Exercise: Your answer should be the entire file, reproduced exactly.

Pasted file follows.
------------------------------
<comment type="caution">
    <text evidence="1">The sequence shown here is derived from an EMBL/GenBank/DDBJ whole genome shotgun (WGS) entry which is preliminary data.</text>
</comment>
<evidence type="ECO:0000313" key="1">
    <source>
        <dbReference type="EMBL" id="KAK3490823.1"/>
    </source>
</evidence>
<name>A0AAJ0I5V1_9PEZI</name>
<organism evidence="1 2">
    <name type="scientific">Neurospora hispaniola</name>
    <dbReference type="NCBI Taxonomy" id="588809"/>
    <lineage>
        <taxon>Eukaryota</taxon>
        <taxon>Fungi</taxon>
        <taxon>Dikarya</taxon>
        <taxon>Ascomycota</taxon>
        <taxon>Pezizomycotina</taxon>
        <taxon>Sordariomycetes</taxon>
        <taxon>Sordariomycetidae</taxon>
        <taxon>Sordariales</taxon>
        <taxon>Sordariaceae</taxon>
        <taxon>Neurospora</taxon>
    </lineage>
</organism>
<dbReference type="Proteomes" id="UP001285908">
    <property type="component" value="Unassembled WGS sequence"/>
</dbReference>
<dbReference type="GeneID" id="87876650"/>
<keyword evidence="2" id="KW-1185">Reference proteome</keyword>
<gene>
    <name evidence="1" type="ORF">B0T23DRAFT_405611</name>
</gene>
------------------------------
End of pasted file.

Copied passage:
<comment type="caution">
    <text evidence="1">The sequence shown here is derived from an EMBL/GenBank/DDBJ whole genome shotgun (WGS) entry which is preliminary data.</text>
</comment>
<evidence type="ECO:0000313" key="1">
    <source>
        <dbReference type="EMBL" id="KAK3490823.1"/>
    </source>
</evidence>
<name>A0AAJ0I5V1_9PEZI</name>
<organism evidence="1 2">
    <name type="scientific">Neurospora hispaniola</name>
    <dbReference type="NCBI Taxonomy" id="588809"/>
    <lineage>
        <taxon>Eukaryota</taxon>
        <taxon>Fungi</taxon>
        <taxon>Dikarya</taxon>
        <taxon>Ascomycota</taxon>
        <taxon>Pezizomycotina</taxon>
        <taxon>Sordariomycetes</taxon>
        <taxon>Sordariomycetidae</taxon>
        <taxon>Sordariales</taxon>
        <taxon>Sordariaceae</taxon>
        <taxon>Neurospora</taxon>
    </lineage>
</organism>
<dbReference type="Proteomes" id="UP001285908">
    <property type="component" value="Unassembled WGS sequence"/>
</dbReference>
<dbReference type="GeneID" id="87876650"/>
<keyword evidence="2" id="KW-1185">Reference proteome</keyword>
<gene>
    <name evidence="1" type="ORF">B0T23DRAFT_405611</name>
</gene>